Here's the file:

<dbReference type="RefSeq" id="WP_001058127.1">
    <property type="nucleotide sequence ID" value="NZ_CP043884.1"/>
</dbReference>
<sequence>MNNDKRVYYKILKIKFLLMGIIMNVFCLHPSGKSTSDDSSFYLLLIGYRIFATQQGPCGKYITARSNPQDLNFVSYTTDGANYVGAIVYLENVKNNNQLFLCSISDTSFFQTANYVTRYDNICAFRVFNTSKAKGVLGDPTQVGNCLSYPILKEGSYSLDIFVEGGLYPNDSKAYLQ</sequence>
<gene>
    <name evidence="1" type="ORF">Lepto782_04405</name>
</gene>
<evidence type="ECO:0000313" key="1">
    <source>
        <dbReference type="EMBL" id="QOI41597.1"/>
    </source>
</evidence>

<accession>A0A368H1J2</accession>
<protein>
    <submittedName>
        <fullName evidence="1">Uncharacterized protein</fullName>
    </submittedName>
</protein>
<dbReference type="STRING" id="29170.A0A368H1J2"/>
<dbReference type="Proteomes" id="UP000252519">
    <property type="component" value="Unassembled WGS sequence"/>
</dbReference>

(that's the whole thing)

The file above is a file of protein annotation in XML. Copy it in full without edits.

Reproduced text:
<dbReference type="RefSeq" id="WP_001058127.1">
    <property type="nucleotide sequence ID" value="NZ_CP043884.1"/>
</dbReference>
<sequence>MNNDKRVYYKILKIKFLLMGIIMNVFCLHPSGKSTSDDSSFYLLLIGYRIFATQQGPCGKYITARSNPQDLNFVSYTTDGANYVGAIVYLENVKNNNQLFLCSISDTSFFQTANYVTRYDNICAFRVFNTSKAKGVLGDPTQVGNCLSYPILKEGSYSLDIFVEGGLYPNDSKAYLQ</sequence>
<gene>
    <name evidence="1" type="ORF">Lepto782_04405</name>
</gene>
<evidence type="ECO:0000313" key="1">
    <source>
        <dbReference type="EMBL" id="QOI41597.1"/>
    </source>
</evidence>

<accession>A0A368H1J2</accession>
<protein>
    <submittedName>
        <fullName evidence="1">Uncharacterized protein</fullName>
    </submittedName>
</protein>
<dbReference type="STRING" id="29170.A0A368H1J2"/>
<dbReference type="Proteomes" id="UP000252519">
    <property type="component" value="Unassembled WGS sequence"/>
</dbReference>